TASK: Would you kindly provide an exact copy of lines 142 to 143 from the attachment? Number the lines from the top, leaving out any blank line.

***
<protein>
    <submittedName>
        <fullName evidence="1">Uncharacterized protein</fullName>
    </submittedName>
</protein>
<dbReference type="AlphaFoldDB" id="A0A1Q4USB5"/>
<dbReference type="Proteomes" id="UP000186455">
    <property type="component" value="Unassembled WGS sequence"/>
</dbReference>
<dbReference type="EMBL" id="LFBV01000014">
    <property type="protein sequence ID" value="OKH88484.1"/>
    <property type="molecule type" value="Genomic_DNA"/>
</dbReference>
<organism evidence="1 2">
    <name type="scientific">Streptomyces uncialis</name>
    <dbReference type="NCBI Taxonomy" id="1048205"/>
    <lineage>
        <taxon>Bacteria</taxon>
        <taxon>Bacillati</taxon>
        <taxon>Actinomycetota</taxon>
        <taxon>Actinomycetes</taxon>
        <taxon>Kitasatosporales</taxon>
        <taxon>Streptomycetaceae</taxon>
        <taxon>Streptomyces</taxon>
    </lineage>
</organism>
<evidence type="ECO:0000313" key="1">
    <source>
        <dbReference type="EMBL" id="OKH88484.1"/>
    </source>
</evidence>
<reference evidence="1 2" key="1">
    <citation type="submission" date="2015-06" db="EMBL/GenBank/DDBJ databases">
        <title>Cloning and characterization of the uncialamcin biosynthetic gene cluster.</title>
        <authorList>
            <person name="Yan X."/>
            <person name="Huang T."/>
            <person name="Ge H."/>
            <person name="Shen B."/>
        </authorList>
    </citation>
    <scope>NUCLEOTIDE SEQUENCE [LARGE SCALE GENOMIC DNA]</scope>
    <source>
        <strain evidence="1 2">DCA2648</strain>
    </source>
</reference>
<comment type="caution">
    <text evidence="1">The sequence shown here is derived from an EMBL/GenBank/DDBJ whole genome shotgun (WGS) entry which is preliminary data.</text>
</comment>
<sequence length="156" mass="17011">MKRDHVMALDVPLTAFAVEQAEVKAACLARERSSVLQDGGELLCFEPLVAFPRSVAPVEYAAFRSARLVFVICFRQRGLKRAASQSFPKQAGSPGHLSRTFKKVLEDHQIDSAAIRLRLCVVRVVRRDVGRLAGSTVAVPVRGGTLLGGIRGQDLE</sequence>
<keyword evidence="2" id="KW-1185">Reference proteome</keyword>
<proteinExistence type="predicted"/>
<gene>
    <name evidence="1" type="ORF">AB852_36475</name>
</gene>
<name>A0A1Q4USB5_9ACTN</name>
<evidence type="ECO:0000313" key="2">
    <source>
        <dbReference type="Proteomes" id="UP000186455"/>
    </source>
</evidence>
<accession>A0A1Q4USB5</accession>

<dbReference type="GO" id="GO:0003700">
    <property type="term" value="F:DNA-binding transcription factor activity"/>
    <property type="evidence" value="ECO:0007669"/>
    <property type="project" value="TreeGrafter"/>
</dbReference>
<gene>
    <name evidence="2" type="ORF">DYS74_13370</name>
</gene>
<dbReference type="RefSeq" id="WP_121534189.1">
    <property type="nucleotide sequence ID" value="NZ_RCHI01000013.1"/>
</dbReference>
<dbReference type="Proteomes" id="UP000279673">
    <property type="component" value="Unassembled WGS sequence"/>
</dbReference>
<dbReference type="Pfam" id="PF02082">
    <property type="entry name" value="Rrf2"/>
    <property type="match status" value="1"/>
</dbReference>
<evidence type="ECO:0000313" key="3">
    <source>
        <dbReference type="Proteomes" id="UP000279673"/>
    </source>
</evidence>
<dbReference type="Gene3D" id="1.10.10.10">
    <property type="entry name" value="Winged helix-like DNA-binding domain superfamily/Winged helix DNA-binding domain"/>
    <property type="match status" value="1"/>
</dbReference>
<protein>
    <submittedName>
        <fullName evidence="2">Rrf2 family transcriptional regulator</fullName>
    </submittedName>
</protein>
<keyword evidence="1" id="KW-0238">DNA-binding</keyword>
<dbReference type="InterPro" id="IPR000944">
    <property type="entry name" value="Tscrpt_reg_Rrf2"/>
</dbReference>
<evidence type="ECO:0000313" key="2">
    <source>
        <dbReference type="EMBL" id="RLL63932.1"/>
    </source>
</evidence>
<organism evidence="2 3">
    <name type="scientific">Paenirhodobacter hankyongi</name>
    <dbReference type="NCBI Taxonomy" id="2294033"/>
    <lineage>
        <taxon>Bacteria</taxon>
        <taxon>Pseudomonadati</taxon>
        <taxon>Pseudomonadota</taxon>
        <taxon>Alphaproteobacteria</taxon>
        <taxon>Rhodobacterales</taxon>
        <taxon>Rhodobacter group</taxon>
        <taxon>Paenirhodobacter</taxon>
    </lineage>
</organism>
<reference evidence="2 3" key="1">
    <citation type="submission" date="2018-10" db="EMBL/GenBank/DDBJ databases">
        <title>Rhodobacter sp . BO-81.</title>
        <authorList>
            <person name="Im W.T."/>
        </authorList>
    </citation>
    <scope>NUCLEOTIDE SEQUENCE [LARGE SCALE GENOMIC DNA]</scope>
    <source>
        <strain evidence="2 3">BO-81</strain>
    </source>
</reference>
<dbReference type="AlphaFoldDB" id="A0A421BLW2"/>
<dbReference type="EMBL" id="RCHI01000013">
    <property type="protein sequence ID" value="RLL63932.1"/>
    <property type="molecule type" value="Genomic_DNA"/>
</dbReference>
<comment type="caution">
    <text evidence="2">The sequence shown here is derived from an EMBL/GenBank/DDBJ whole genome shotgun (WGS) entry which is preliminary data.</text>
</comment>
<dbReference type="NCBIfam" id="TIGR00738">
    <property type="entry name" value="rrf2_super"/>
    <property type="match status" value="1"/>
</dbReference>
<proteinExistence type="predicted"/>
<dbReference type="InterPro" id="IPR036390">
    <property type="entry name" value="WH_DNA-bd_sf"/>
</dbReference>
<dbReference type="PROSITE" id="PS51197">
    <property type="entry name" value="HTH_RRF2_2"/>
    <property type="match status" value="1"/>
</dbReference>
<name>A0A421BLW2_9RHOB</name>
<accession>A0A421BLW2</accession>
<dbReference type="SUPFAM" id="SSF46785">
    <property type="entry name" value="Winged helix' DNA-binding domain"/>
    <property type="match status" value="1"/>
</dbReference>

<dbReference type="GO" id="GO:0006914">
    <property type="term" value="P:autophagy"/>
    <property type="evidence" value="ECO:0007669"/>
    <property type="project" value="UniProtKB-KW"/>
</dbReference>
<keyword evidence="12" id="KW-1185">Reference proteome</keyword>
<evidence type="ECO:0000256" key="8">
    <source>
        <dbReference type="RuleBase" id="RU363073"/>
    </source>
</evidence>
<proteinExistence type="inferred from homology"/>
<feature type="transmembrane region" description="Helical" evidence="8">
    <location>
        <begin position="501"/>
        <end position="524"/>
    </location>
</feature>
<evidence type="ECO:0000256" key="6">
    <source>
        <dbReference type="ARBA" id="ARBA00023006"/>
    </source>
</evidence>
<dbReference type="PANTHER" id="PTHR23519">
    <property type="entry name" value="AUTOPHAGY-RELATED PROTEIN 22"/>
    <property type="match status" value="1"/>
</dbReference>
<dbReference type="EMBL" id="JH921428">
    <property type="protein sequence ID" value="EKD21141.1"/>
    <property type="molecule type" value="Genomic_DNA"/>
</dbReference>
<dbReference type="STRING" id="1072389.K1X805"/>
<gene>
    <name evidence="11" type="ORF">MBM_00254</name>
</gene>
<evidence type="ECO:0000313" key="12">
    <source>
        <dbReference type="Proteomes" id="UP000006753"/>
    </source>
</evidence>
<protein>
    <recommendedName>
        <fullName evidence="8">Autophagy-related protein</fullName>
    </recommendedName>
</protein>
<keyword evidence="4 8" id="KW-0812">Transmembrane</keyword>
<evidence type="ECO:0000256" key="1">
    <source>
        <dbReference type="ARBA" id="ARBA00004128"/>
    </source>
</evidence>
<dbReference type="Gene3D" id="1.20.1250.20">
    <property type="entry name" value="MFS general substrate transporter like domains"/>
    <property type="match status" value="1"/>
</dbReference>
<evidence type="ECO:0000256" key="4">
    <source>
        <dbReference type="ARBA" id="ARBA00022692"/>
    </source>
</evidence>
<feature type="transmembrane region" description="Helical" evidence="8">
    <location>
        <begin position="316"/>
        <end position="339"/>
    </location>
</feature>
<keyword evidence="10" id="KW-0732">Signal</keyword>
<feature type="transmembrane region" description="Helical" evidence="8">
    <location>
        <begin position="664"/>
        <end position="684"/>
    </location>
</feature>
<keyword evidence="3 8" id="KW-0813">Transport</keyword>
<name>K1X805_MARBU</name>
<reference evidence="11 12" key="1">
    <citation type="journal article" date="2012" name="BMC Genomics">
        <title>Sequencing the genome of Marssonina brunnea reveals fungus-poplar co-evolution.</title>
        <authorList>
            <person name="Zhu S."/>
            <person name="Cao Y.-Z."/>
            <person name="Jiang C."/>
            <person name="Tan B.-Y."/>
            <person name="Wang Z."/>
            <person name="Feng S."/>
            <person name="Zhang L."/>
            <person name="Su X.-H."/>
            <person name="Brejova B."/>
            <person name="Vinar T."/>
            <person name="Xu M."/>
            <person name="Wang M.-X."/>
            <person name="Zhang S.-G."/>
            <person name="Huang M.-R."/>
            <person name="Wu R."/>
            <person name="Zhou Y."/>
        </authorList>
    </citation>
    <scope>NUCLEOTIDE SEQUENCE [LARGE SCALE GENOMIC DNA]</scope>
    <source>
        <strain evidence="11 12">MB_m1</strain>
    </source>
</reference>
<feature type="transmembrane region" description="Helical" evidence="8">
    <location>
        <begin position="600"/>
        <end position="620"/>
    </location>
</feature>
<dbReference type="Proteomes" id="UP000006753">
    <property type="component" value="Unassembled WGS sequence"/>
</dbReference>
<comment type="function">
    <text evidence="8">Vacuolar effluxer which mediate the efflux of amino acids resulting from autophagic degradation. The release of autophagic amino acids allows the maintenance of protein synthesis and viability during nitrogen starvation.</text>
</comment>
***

<dbReference type="InterPro" id="IPR036390">
    <property type="entry name" value="WH_DNA-bd_sf"/>